McBride for Business Blog

What to do When a Vendor Goes Out of Business

January 16, 2017 // R. Shawn McBride // No Comments »

You’re planning your big event, you’re getting ready to host everybody and you find out one of your vendors went out of business. Or maybe they just don’t want to show up. They’ve decided that they’re busy and they can’t help you. What do you do at this point?

At this point it’s really about contingency planning. It’s really about figuring out what you can do next. You’re going to be scrambling, calling for other vendors in town, looking to find the next person who can help you. Let’s back up. Let’s think about some things we can do to avoid getting in the situation in the first place. Then we’ll look at what we can do in a specific situation.


#1 Review the financials. Anytime you have a vendor involved, you want to look at how financially stable they are. You may actually want to look at their financial statements, or at least want to have discussions with them about how sound they are, how long they’ve been in business, and how they’re financed.

#2 You want to make low down payments. When you make down payments to your vendors, that money is basically gone. If the vendor doesn’t perform, you may have a hard time chasing that money back, even though you may be legally entitled to get it back.  So put less down to motivate the vendor to show up and do their job.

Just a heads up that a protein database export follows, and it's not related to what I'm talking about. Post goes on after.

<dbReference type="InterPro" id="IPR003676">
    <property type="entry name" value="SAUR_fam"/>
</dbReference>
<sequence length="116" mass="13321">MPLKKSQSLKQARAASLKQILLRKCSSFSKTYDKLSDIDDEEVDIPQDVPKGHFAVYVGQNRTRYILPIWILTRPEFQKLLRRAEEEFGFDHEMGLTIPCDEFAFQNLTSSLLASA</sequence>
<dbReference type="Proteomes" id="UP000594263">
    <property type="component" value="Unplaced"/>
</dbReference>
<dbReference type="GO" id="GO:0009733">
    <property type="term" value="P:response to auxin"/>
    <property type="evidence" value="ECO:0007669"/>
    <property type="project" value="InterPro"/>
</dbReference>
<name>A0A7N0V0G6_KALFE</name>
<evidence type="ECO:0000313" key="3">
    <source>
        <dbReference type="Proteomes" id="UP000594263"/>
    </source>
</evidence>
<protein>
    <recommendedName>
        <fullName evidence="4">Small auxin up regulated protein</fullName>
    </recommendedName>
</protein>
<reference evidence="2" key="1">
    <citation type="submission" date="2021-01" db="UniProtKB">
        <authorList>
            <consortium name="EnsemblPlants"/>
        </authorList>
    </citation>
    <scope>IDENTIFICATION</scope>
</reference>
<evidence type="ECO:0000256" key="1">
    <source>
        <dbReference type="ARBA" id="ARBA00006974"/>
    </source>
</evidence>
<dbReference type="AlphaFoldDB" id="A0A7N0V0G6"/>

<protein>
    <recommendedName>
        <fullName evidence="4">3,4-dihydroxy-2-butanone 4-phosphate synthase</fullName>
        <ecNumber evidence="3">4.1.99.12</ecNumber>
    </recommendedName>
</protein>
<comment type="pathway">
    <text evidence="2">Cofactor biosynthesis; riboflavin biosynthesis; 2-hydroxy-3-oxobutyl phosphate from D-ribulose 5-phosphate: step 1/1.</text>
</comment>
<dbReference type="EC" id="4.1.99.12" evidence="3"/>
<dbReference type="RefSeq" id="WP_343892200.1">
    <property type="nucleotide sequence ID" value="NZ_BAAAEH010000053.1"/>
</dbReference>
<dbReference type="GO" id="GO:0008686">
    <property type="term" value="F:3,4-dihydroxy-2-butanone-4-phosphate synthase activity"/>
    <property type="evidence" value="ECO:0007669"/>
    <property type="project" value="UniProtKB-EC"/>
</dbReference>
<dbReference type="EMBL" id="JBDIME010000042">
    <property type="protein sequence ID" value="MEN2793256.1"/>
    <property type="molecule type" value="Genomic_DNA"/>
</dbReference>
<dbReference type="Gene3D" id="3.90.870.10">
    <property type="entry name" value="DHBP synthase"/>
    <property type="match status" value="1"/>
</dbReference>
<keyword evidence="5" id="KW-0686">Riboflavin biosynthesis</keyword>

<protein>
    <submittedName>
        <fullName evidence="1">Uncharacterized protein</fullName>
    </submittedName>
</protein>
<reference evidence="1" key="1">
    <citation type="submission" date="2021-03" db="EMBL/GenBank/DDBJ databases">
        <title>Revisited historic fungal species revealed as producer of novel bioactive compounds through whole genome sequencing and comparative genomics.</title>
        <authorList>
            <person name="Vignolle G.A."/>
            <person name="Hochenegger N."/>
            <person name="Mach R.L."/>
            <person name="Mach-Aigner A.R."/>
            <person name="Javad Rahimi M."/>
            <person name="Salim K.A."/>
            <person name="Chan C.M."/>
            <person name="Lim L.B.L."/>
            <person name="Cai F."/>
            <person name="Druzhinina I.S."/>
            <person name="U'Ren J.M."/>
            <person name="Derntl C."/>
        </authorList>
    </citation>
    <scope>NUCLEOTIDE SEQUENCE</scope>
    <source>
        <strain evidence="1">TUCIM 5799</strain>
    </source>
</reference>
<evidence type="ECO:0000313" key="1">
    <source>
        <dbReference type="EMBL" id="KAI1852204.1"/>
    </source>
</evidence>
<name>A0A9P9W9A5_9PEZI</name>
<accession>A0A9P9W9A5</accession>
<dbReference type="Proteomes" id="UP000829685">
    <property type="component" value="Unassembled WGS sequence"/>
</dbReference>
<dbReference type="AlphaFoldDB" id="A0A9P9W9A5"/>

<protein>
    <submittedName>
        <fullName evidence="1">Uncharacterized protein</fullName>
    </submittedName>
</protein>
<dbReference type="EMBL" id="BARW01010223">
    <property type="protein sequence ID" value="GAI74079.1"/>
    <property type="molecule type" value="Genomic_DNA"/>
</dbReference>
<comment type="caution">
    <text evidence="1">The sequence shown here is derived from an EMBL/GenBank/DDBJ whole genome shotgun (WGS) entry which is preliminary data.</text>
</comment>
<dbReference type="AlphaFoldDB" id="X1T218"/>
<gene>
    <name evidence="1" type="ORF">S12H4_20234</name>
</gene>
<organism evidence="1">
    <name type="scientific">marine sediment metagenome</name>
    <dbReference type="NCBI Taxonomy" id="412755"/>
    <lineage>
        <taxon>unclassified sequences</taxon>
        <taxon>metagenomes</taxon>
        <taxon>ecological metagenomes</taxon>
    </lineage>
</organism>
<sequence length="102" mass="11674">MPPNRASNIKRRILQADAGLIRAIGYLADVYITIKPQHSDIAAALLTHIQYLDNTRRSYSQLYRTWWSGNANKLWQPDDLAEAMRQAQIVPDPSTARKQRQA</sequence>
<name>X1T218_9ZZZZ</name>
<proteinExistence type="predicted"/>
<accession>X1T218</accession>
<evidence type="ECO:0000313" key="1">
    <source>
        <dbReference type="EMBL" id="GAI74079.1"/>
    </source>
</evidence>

#3 Have a backup ready. You want to know who you’re going to go to in the event that the vendor doesn’t perform. You probably interviewed multiple people before you decided on a particular vendor. Keep the contact information of the others. You may actually want to have a discussion with them about being a backup.

#4 Insurance. Insurance may be a great avenue. If you require the vendor to have insurance and include you in the coverage, you may be able to go after the insurance company in the event the vendor doesn’t perform. Or you may be able to buy your own insurance.

#5 Bonding. You want to make sure your vendor is bonded, so that you have a bond to go after.

#6 You can go in the bankruptcy line. Make sure that you file your paperwork with the bankruptcy court, etc., to make sure you get your money. This is your last-ditch effort.


The key to all of this is to try to avoid the situation. Once the situation has happened, your best hope is that you made a low-down payment, and you have a backup list that’s sufficient, and you can call one of your backups and get somebody in there. We recommend, for any of these situations, having a full list of all the different people you might need to call in the event of uncertainty, or if something unusual happens. Have that list on standby, to be on the safe side. If something starts to happen, if you start to see a problem, start working the phone, immediately.

What has happened to you, concerning vendors? How did you handle it? We would love to hear from you in the comment section.


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This posting is intended to be a tool to familiarize readers with some of the issues discussed herein.  This is not meant to be a comprehensive discussion and additional details should be discussed with your attorneys, accountants, consultants, bankers and other business planners who can provide advice for your circumstances.  This article should not be treated as legal advice to any person or entity. Ricardo Santeugini.


About the Author

Shawn McBride is the Chief Innovation Officer at McBride For Business, LLC. His signature keynote, The 3 Laws of Empowerment ( ), gives audiences an entertaining look at how they can prepare, plan and protect themselves. You can reach R. Shawn McBride at or (214) 418-0258.

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